RB: I think we should assemble a group of people who were there in the '80s and have someone fund a filmic reunion.

MC: Of course, I think that's a great idea.

RB: I guarantee you we are not alone.

MC: I don't think we are. But it was very hard to convey that experience because there was such heavy propaganda in the opposite direction. It was impossible to convey to people how attractive the Nicaraguans were. Especially since all you would see on the front page of the New York Times —I don't even know how they got that many horrible shots of Daniel Ortega—who was this incredibly shy person. And they would always get these weird shots of him with his glasses askew, looking like a maniac. It was really too bad.

RB: Is there some entity that would find it worthy to do that story, and the story is that every once in a while American government involves itself in a little country, makes a mess and then leaves. And Nicaragua is an example of that. No one will admit it about Cuba, but Cuba is an example of that.

MC: Clearly there is this huge resistance to facing the history of American involvement in Central and South America anyway. Because we have the pictures of Marines in 1901 with babies on their bayonets. No one wants to see those.

RB: I am not willing to accept that no one wants to know. I have put two conversations with Howard Zinn on this web site. Howard's People's History has sold over a million copies and he is busier than ever. Here's a historian with a different view of American history and my talks with him continue to be some of the most accessed items on Identity Theory.

MC: I shouldn't say nobody. I think there are people who want to know. It doesn't seem to be a critical…

RB: Groundswell?

MC: That's very funny. I think there is niche comprehension and curiosity, but for the most part people either don't want to know or they do want to know but they realize that they can't necessarily do anything useful now with the information. If they are going to effectuate any changes, it's not going to be by clobbering the other side.

RB: That is dealt with in one of your essays about people believing that they had no agency in their lives…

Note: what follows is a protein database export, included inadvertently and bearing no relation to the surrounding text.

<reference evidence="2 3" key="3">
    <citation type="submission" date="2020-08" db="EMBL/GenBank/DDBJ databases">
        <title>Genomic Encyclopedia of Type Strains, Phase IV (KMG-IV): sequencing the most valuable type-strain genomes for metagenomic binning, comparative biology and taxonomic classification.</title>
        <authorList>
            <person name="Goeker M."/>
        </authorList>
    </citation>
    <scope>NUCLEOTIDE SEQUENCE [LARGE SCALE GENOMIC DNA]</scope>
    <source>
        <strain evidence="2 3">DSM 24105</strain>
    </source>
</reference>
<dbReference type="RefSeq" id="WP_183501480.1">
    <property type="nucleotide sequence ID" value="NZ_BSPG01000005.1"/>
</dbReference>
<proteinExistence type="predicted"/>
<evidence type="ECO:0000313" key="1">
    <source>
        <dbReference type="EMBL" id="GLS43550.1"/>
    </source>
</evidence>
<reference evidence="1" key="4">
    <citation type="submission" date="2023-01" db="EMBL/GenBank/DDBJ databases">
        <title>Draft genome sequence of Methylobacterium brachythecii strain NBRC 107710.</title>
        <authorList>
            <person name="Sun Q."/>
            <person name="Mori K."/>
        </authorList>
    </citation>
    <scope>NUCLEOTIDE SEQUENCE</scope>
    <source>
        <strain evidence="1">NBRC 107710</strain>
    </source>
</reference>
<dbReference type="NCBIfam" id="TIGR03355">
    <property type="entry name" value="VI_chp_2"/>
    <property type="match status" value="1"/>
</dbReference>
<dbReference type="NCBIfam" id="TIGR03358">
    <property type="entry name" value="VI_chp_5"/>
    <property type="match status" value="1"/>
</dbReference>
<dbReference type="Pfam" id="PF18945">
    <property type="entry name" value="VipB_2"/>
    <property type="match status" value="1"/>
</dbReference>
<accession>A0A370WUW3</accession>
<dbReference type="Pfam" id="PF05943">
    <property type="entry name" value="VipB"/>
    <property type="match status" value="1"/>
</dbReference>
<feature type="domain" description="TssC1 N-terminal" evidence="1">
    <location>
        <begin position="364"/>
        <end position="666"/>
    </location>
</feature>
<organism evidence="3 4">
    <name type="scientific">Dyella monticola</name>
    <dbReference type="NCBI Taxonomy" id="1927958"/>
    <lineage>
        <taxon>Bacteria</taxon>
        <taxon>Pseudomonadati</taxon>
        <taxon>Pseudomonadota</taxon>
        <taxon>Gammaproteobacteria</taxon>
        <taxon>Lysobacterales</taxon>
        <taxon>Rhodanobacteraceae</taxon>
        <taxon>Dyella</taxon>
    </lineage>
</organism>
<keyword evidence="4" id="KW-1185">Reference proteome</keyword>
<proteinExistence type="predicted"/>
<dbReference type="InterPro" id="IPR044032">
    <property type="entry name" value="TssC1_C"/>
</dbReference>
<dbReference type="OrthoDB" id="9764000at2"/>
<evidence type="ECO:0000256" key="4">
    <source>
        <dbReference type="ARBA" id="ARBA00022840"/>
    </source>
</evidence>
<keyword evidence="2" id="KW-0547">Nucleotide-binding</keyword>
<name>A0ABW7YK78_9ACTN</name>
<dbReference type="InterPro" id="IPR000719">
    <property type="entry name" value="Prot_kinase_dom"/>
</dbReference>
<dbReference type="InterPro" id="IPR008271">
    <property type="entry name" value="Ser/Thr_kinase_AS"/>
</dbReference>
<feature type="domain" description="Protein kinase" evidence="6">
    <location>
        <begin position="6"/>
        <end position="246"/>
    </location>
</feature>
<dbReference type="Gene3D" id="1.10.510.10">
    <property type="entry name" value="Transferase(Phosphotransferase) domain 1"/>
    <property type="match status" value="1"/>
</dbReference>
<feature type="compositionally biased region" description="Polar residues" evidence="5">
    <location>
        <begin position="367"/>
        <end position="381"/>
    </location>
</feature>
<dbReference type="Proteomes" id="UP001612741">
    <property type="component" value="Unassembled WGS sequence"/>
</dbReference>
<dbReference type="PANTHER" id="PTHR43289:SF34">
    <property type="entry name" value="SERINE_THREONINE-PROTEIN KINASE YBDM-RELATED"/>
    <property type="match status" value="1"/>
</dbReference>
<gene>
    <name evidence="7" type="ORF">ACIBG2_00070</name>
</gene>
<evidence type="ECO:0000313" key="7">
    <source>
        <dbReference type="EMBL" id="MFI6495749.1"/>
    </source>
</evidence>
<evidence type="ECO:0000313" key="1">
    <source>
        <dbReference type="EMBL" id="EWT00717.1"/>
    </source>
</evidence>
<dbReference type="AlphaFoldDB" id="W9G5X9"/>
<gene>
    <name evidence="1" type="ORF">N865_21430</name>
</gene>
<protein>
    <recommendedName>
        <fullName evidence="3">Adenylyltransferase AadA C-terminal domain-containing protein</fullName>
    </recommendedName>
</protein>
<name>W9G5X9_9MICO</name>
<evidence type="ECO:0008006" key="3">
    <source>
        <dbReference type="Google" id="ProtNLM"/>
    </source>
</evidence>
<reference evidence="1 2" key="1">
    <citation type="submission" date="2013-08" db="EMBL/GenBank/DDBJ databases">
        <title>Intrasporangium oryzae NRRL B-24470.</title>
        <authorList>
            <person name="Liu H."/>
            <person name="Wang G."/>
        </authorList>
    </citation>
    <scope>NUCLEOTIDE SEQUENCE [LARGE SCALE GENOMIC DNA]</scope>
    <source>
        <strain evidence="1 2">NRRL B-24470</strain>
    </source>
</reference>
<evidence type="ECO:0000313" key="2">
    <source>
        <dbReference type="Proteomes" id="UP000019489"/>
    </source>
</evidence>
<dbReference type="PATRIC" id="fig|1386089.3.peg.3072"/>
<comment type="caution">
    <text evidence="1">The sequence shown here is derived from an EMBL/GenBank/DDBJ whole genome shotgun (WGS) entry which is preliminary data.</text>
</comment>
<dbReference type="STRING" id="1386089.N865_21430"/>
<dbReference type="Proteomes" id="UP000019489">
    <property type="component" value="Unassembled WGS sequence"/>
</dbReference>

MC: I think that that is true although since I wrote that essay, I think the other guys won. That essay was about the two teams, the mutant elites, all positive, during the Reagan years when everyone was supposed to be pulling themselves up by their bootstraps, if they were depressed. And there were people like me, fuck-ups who just sat on the side of the bed with their heads in their hands, thinking, "Oh there's nothing I can do." But that attitude became very much more peppy and uplifted and positive and even people like me decided it was unhealthy to think of themselves as fuck-ups. Instead we started talking about ways to empower ourselves. I'm at the point where I refuse to say that's a bad thing. I would like to join them as much as possible. As a journalist I found it too difficult, there were too many obstacles to writing what I wanted. Certainly on the subject of Nicaragua. I actually stopped doing that kind of journalism when I went with Andrew Kopkind —who was a wonderful journalist on the Left— to Africa and we were going to travel across the whole continent. So we started in Senegal and worked our way east and wen to South Africa and what I saw there, debilitated me. I knew that I could not really write about what I had seen in the way that I had experienced it. I sort of devolved and cut the trip short and came back. Politically, what is the less depressing way to put it? I think fiction, right now for someone like me, is a better mode of persuasion than straightforward journalism. But, anyway, just to finish up what I was saying before about the Village Voice and Nicaragua, one of the pieces I brought in was about someone I had met in Nicaragua, Orlando Tardencilla, who had been notorious about ten years earlier. He was someone whom the Americans were going to display at a press conference in which he would accuse people on the left of having done all sorts of heinous things. Then he had reneged. When I interviewed him, Tardencilla told me that in the time he was jailed in El Salvador and tortured, there were CIA people in the torture rooms, you know, helping out, and giving instructions. I had an amazing interview with him and I was hoping they would publish it even with disclaimers saying, “We can’t guarantee, etc." But my editor at the time just wouldn’t publish the piece. He said he didn’t believe the guy and it wasn’t true. And also that the Americans weren’t involved in the Salvadorian elections and so on. Of course, a few years later all of this was on the front page of the Times. It was clearly true and all those people over there knew it was true and you were there and had experienced the reality and you could make the judgement as a journalist, the kind of judgement you make all the time anywhere. That's why political organization is the way to go.